Such, speaking historically, is the relation of the Christian faith to miracles. At the present day, however, the claim is made to hold a “non-miraculous Christianity”—to profess Christianity and at the same time to dispense with all belief in the miraculous. This attitude may be said to be one of the leading characteristics of liberal Protestantism. Among German Protestant theologians it is almost universal. Those who, like Zahn and Seeberg, still hold the historic reality of the New Testament miracles are few indeed—rari nantes in gurgite vasto.

In England the movement has been less rapid; yet every year sees it find more and more support among Anglican and Nonconformist divines. It is the standpoint of some of the writers both in Contentio Veritatis and in Foundations—books admittedly representative of certain aspects at least of Oxford thought. In Contentio Veritatis we are told that to admit a suspension of natural law “would destroy all the criteria both of scientific and historical reasoning.” And in both works we find belief in the bodily resurrection of our Lord rejected on the ground of its miraculous character. Mr. Thompson’s Miracles of the New Testament did but put in plain language what others expressed with somewhat more reserve.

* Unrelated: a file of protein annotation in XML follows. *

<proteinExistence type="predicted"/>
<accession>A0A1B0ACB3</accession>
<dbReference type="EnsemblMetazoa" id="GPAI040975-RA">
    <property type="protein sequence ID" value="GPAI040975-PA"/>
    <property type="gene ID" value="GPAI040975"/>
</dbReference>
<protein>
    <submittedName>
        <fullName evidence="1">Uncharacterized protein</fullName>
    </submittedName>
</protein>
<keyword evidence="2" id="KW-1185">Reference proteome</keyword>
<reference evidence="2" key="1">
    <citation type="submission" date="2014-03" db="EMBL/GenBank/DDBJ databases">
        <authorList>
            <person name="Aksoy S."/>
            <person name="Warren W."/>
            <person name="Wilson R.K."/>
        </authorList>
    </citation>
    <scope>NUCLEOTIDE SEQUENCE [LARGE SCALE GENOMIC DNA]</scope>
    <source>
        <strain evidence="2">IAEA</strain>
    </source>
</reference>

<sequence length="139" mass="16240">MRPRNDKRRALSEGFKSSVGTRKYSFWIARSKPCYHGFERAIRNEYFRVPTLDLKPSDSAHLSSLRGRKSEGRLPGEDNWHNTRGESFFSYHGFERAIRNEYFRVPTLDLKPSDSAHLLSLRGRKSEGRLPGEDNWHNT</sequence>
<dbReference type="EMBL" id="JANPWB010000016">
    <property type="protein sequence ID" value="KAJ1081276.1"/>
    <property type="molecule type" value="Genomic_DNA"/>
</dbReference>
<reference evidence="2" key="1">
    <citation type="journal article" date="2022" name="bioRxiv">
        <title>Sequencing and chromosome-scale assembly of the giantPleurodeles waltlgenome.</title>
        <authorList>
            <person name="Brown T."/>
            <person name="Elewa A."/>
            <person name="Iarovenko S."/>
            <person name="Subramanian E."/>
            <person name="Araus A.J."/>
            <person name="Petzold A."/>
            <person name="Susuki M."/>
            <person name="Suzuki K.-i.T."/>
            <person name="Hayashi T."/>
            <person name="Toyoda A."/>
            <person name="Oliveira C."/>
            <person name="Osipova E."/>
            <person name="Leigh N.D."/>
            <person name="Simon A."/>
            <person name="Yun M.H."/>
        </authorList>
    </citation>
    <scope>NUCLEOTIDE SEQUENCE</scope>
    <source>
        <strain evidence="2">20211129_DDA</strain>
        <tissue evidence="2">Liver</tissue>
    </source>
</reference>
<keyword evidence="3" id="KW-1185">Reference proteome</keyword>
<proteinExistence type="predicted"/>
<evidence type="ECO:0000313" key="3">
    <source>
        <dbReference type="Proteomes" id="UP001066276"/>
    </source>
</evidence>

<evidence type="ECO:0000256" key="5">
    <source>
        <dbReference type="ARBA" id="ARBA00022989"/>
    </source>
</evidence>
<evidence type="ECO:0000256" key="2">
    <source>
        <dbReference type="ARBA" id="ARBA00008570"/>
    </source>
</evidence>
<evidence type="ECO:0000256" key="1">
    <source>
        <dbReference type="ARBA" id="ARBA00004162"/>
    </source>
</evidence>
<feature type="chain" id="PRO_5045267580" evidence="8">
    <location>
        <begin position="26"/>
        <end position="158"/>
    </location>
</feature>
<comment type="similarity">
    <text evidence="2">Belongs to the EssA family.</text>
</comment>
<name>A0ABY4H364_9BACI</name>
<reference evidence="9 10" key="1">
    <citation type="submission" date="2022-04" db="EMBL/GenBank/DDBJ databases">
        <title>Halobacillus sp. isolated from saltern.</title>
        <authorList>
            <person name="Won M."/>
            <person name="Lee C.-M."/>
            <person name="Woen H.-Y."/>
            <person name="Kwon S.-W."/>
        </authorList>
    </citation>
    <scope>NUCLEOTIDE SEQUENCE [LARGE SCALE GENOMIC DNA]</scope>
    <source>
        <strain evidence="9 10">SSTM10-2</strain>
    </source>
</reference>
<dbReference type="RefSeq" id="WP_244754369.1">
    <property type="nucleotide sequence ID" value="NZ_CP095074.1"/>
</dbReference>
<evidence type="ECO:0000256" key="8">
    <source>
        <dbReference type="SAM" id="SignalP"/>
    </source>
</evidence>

We need not be at a loss to account for this development. The last two centuries have been marked by the rise of several schools of thought, which, notwithstanding their many differences, have at least this in common, that they one and all hold the universe of experience to be a closed system, admitting of no interference from without. With all of them it is a postulate that the chain of causes and effects which experience reveals is never broken. The Deism of the seventeenth century, the Transcendental Idealism of Kant, the Positivism of J. S. Mill, the Scientific Materialism of Tyndall, and the more recent forms of Neohegelianism are at one as regards this. Each of these philosophical fashions has had a wide influence on the thought of the day. And just in so far as a man adopts any one of them, the idea of supernatural interference becomes impossible. Miracles must go. They must go, not because of any new light upon the evidence, but on grounds that are purely metaphysical.